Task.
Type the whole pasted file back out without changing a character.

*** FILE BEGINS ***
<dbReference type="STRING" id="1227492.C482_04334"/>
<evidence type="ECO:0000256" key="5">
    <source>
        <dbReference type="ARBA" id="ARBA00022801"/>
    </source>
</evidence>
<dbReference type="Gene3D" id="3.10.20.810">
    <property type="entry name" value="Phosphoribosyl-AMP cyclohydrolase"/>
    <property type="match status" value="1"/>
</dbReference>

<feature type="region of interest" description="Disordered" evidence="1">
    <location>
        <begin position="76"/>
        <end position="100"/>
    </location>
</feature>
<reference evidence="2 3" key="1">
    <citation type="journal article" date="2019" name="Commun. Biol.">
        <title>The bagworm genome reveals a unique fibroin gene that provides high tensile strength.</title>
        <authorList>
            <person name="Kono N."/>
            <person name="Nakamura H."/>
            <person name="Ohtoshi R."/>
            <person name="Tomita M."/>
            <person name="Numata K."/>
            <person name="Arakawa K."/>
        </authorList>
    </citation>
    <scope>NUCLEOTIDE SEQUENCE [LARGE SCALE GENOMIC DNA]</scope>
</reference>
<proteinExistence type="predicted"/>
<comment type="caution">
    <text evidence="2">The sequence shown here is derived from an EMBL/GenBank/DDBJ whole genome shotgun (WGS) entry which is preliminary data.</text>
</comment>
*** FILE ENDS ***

<dbReference type="STRING" id="1227492.C482_04334"/>
<evidence type="ECO:0000256" key="5">
    <source>
        <dbReference type="ARBA" id="ARBA00022801"/>
    </source>
</evidence>
<dbReference type="Gene3D" id="3.10.20.810">
    <property type="entry name" value="Phosphoribosyl-AMP cyclohydrolase"/>
    <property type="match status" value="1"/>
</dbReference>

<feature type="region of interest" description="Disordered" evidence="1">
    <location>
        <begin position="76"/>
        <end position="100"/>
    </location>
</feature>
<reference evidence="2 3" key="1">
    <citation type="journal article" date="2019" name="Commun. Biol.">
        <title>The bagworm genome reveals a unique fibroin gene that provides high tensile strength.</title>
        <authorList>
            <person name="Kono N."/>
            <person name="Nakamura H."/>
            <person name="Ohtoshi R."/>
            <person name="Tomita M."/>
            <person name="Numata K."/>
            <person name="Arakawa K."/>
        </authorList>
    </citation>
    <scope>NUCLEOTIDE SEQUENCE [LARGE SCALE GENOMIC DNA]</scope>
</reference>
<proteinExistence type="predicted"/>
<comment type="caution">
    <text evidence="2">The sequence shown here is derived from an EMBL/GenBank/DDBJ whole genome shotgun (WGS) entry which is preliminary data.</text>
</comment>